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Jane Junkin: Volunteer gets back as much as she gives

in Community by

“They are the heart and soul. Without their dedication, we wouldn’t be able to offer our programs.” That’s Graeme Morrison of Community Care; he’s talking about volunteers. Ask at any social agency or charity and you’ll be told the same.

At Community Care, volunteers do everything from cooking and driving for Meals on Wheels to assisting clients with income tax preparation to volunteering with hospice care. In the year before the pandemic put some services on temporary hold, 434 volunteers contributed about 70,000 hours (the equivalent of approximately 40 full-time jobs).

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EORN lobbying for ‘ultra-fast Gig internet’ for area

in Business/Community by

The Eastern Ontario Regional Network (EORN) has made a formal submission to the federal and provincial governments seeking support to deliver ultra-fast Gig internet to homes and businesses across the region.

The submission has been sent to federal minister Maryam Monsef, who has responsibility for rural economic development, and Ontario’s Minister of Infrastructure Laurie Scott, who is tasked with rural broadband matters for the province.

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Kawartha Lakes Food Source launches Community Kitchen program with grant money

in Community/Social Issues by
Leslie Creeden, a Kawartha Lakes Food Source volunteer.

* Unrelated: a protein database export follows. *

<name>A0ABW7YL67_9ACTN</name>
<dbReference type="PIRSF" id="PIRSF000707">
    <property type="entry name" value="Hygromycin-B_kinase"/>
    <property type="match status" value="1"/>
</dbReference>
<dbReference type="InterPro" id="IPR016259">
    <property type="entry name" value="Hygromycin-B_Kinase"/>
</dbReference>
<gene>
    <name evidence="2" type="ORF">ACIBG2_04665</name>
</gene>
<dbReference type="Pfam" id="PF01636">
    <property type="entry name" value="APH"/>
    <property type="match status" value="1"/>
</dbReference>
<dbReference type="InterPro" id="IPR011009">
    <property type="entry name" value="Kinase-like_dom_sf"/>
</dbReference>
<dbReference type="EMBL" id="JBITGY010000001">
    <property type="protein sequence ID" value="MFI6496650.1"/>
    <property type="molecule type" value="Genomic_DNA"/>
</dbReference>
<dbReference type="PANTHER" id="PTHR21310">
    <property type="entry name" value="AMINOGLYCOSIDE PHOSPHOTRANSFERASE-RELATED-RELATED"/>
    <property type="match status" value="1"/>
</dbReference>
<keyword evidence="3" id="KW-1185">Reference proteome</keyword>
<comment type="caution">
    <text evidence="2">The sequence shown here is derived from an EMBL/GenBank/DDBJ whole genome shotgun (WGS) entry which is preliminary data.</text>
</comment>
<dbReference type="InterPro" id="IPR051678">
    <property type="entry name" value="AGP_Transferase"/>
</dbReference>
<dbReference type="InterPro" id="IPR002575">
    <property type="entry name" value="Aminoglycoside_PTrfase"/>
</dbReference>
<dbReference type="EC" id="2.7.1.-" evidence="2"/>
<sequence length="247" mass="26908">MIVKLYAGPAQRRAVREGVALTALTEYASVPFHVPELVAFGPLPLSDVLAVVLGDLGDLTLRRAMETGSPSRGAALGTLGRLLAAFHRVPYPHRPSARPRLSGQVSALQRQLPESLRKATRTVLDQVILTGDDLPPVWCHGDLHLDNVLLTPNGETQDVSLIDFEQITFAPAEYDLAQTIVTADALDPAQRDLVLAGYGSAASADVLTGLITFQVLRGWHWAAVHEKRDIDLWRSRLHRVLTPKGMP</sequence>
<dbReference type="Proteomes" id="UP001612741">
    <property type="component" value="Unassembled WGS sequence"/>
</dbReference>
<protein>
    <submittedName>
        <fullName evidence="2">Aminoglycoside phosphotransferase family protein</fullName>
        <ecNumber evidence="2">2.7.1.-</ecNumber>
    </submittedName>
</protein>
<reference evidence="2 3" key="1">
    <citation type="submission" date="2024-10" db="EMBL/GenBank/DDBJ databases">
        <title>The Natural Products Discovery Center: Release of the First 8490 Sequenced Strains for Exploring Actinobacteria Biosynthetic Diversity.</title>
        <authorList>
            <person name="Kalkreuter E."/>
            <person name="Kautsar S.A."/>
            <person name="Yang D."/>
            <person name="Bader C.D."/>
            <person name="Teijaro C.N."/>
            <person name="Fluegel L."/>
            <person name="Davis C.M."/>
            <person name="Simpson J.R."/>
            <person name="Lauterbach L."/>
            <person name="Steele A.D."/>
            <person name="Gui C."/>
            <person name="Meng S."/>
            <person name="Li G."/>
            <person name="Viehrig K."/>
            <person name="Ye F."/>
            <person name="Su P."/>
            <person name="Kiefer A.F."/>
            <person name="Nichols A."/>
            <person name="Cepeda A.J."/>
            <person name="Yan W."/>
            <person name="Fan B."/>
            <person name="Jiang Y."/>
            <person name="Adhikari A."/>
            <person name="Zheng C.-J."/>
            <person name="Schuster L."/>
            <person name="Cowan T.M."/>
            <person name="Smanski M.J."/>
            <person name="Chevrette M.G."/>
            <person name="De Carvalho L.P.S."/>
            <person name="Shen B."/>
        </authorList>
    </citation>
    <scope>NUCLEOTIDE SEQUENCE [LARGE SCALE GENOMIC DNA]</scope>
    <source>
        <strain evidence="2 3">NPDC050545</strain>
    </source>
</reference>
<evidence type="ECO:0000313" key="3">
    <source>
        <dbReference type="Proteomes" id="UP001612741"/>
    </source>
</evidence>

Thanks to an Ontario Trillium Fund Seed Grant, Kawartha Lakes Food Source (KLFS) has started a Community Kitchen program.

This new program is an opportunity for clients of the Lindsay Community Food Market (a non-traditional food bank owned and operated by KLFS) to grow more engaged in their community and strengthen their food literacy.

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Weldon’s International Baccalaureate program benefits from structural changes

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Weldon's International Baccalaureate program benefits from structural changes
Erin Matthew, IB coordinator at I.E. Weldon. Photo: Erin Burrell.

Superintendent of Schools for Trillium Lakelands District School Board, Katherine MacIver, told trustees that structural changes made to the International Baccalaureate (IB) program offered at I.E. Weldon have helped to make the respected enrichment program financially viable.

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Comedian comes home, virtually, for special fundraiser

in Community by

It’s a bit misleading – but very very funny.

“I’m a bit of hillbilly” professional standup comedian Rebecca Reeds confesses to her audience in “Buddy,” her debut CD.

“People always think I have an accent…that I’m from somewhere cool,” continues Reed, who grew up in Lindsay and still has family here. “They always ask, ‘Where’s that accent from?’ And I just tell them it’s from a lack of education.”